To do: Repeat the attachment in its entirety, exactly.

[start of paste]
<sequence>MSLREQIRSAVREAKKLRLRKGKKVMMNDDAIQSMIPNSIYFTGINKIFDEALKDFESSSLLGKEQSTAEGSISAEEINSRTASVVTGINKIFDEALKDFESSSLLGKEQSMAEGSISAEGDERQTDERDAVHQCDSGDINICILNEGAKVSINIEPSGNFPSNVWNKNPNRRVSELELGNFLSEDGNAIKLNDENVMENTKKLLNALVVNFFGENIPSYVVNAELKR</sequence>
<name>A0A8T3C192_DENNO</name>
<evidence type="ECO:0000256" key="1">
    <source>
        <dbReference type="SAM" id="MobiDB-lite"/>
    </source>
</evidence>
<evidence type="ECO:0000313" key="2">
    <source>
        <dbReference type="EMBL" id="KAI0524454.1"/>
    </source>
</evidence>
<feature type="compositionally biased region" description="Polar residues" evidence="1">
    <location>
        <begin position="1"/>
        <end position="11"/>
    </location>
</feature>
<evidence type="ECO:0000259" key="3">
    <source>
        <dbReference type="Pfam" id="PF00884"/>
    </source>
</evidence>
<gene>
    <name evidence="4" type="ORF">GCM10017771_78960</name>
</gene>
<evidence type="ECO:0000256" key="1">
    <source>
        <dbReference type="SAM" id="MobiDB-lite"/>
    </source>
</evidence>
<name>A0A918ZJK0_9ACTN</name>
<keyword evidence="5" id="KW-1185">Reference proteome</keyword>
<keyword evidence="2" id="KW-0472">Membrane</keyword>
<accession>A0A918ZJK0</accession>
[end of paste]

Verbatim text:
<sequence>MSLREQIRSAVREAKKLRLRKGKKVMMNDDAIQSMIPNSIYFTGINKIFDEALKDFESSSLLGKEQSTAEGSISAEEINSRTASVVTGINKIFDEALKDFESSSLLGKEQSMAEGSISAEGDERQTDERDAVHQCDSGDINICILNEGAKVSINIEPSGNFPSNVWNKNPNRRVSELELGNFLSEDGNAIKLNDENVMENTKKLLNALVVNFFGENIPSYVVNAELKR</sequence>
<name>A0A8T3C192_DENNO</name>
<evidence type="ECO:0000256" key="1">
    <source>
        <dbReference type="SAM" id="MobiDB-lite"/>
    </source>
</evidence>
<evidence type="ECO:0000313" key="2">
    <source>
        <dbReference type="EMBL" id="KAI0524454.1"/>
    </source>
</evidence>
<feature type="compositionally biased region" description="Polar residues" evidence="1">
    <location>
        <begin position="1"/>
        <end position="11"/>
    </location>
</feature>
<evidence type="ECO:0000259" key="3">
    <source>
        <dbReference type="Pfam" id="PF00884"/>
    </source>
</evidence>
<gene>
    <name evidence="4" type="ORF">GCM10017771_78960</name>
</gene>
<evidence type="ECO:0000256" key="1">
    <source>
        <dbReference type="SAM" id="MobiDB-lite"/>
    </source>
</evidence>
<name>A0A918ZJK0_9ACTN</name>
<keyword evidence="5" id="KW-1185">Reference proteome</keyword>
<keyword evidence="2" id="KW-0472">Membrane</keyword>
<accession>A0A918ZJK0</accession>